DENVER – Lawyers for the state of Colorado argued in federal court Wednesday morning that there is no reason to challenge the state’s law banning “ballot selfies” because district attorneys have said they won’t enforce the law.
Two lawsuits – which have been lumped together -- were filed in U.S. District Court of Colorado challenging Colorado Revised Statute CRS §1-13-712, which has origins in the late 1800s and forbids Coloradans from showing their completed ballots to anyone else or revealing how they voted.
The plaintiffs in both cases want a judge to issue a preliminary injunction against the state enforcing the law, saying portions of it violate free speech protections under the First and/or Fourteenth Amendments.
The judge hearing the cases, Judge Christine Arguello, said in court Wednesday the statute might violate free speech clauses in the constitution.
Sen. Owen Hill, R-Colorado Springs, argued that if no one is being prosecuted under the law, it should be struck down.
Several of the other plaintiffs in the case, aside from Hill, testified at Wednesday’s evidentiary hearing.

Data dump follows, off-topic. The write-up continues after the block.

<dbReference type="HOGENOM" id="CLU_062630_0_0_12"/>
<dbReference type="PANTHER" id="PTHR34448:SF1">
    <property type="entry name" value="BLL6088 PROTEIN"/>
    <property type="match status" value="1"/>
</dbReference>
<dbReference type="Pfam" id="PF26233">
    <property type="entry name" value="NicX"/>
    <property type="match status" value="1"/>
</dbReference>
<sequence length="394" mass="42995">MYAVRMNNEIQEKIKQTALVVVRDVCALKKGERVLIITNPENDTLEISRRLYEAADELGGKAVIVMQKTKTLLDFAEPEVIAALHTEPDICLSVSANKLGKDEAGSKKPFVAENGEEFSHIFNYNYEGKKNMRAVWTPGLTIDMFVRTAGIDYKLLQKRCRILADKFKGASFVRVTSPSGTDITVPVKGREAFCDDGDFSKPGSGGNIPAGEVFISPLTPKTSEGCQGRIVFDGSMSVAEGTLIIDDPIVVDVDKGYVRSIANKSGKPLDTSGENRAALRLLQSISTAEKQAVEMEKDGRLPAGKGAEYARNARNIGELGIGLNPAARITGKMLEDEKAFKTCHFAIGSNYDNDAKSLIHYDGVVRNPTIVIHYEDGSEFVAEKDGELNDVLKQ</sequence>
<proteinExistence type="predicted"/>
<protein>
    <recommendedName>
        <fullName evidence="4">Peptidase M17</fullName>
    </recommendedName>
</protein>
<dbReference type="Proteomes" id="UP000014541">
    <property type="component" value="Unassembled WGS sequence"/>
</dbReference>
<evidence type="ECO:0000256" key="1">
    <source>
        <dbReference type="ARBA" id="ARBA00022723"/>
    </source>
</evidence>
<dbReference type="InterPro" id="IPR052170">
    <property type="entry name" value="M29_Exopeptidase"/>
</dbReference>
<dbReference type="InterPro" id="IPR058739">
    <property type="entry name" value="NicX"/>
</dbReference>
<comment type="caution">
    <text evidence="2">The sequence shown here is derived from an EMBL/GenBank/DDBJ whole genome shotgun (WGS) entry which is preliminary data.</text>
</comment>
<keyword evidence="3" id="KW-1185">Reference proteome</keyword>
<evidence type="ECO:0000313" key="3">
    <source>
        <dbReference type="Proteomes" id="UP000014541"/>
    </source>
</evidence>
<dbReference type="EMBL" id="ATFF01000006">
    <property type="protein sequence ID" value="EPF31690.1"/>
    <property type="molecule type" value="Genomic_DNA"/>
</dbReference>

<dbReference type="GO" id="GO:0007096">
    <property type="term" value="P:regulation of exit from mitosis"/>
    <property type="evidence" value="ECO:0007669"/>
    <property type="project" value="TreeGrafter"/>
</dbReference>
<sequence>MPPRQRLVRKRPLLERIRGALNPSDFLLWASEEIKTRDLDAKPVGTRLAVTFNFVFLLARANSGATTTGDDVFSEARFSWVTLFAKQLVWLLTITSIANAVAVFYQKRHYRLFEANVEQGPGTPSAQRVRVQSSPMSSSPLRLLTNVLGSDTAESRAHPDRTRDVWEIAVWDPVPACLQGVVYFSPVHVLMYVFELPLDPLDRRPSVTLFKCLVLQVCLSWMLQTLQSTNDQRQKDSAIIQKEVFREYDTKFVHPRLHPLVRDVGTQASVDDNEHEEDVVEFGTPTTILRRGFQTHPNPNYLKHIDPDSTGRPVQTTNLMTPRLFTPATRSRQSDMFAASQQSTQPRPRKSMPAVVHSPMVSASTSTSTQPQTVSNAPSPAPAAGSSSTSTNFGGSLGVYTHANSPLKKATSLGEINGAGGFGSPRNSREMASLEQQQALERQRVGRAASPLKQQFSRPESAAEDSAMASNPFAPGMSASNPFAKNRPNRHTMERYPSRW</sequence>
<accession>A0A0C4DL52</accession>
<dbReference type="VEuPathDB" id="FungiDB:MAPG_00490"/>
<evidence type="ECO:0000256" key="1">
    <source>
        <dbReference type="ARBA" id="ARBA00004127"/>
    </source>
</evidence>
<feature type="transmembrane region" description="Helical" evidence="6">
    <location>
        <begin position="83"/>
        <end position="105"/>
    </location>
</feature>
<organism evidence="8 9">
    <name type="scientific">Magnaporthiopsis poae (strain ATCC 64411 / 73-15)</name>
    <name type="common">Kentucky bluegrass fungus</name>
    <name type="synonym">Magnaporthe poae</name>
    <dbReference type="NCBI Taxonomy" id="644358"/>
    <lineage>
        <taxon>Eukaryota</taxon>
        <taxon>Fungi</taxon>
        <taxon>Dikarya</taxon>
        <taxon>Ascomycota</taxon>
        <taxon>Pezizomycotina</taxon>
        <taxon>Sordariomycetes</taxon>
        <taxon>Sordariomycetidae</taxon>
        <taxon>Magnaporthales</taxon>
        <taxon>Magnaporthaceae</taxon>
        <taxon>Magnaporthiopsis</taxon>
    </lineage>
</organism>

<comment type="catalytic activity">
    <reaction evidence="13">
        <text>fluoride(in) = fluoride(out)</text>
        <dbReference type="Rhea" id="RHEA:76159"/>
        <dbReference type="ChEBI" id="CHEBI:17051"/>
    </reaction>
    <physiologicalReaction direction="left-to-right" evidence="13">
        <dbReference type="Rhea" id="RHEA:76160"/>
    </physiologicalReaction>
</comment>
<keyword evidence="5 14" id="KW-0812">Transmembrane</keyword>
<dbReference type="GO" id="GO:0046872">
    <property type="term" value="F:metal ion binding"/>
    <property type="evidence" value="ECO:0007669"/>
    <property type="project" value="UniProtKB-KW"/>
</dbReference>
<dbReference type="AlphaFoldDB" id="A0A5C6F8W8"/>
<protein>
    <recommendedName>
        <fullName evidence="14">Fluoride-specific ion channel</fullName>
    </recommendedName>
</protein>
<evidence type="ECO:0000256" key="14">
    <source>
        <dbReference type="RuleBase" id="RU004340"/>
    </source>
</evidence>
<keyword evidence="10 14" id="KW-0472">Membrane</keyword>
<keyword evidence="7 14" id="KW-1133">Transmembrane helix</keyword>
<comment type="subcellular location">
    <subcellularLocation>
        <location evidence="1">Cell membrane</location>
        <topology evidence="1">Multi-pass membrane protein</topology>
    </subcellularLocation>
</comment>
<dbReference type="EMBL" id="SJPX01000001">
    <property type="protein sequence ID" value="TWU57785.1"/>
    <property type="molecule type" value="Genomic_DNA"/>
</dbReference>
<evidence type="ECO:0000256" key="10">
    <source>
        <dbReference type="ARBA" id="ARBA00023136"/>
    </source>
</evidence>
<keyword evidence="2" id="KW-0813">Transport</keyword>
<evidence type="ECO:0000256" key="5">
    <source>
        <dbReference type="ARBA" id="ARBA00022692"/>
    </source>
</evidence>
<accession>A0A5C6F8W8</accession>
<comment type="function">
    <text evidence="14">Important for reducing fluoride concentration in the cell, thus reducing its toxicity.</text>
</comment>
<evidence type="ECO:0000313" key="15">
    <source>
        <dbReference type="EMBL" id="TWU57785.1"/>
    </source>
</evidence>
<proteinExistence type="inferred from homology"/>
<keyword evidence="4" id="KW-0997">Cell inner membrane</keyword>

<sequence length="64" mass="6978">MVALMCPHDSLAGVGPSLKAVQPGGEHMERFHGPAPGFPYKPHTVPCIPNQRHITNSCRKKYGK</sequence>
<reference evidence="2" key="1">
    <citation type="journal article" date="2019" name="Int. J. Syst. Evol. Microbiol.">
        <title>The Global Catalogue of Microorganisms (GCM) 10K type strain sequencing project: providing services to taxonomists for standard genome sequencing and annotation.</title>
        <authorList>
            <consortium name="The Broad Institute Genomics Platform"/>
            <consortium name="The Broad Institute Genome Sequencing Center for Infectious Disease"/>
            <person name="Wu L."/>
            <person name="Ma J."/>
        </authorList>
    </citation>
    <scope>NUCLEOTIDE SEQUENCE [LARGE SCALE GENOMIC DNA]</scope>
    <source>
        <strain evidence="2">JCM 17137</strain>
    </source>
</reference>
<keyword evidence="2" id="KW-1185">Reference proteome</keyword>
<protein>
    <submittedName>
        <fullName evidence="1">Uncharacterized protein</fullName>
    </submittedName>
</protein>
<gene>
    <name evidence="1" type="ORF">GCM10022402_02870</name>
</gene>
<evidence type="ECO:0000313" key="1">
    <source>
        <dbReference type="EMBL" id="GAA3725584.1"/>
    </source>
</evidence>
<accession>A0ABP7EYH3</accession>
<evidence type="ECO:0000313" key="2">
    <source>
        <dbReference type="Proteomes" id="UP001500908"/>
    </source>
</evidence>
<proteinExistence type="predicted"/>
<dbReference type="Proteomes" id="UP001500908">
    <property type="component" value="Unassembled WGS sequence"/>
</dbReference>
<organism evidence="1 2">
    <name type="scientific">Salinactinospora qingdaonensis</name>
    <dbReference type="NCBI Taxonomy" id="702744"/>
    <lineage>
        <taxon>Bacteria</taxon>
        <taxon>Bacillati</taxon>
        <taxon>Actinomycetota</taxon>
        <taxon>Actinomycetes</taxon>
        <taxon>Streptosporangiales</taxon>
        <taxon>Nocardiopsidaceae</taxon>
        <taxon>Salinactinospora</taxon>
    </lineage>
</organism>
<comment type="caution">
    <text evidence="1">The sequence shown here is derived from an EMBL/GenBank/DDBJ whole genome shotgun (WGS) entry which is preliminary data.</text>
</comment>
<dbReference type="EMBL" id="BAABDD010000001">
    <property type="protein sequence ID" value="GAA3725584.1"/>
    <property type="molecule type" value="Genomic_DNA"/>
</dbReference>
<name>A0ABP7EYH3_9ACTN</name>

Judge Arguello said the “damage” had already been done by the Denver District Attorney’s Office after DA Mitch Morrissey issued a warning that posting "ballot selfies" is a misdemeanor and that recalling the news release would do nothing.
A report by Vox says ballot selfies are legal in 22 states and Washington, D.C., illegal in 16 states, and the law is unclear in the remaining 13 states.
On Friday, the Sixth Circuit Court of Appeals upheld a similar rule banning “ballot selfies” in Michigan.
A federal judge in San Francisco refused to block California’s law banning ballot selfies in a hearing Wednesday, saying allowing people to do so this close to Election Day would confuse voters and poll workers.
The Colorado hearing was adjourned for the day around 4 p.m. It will begin again at 10 a.m. Thursday.
Information from The Associated Press contributed to this report.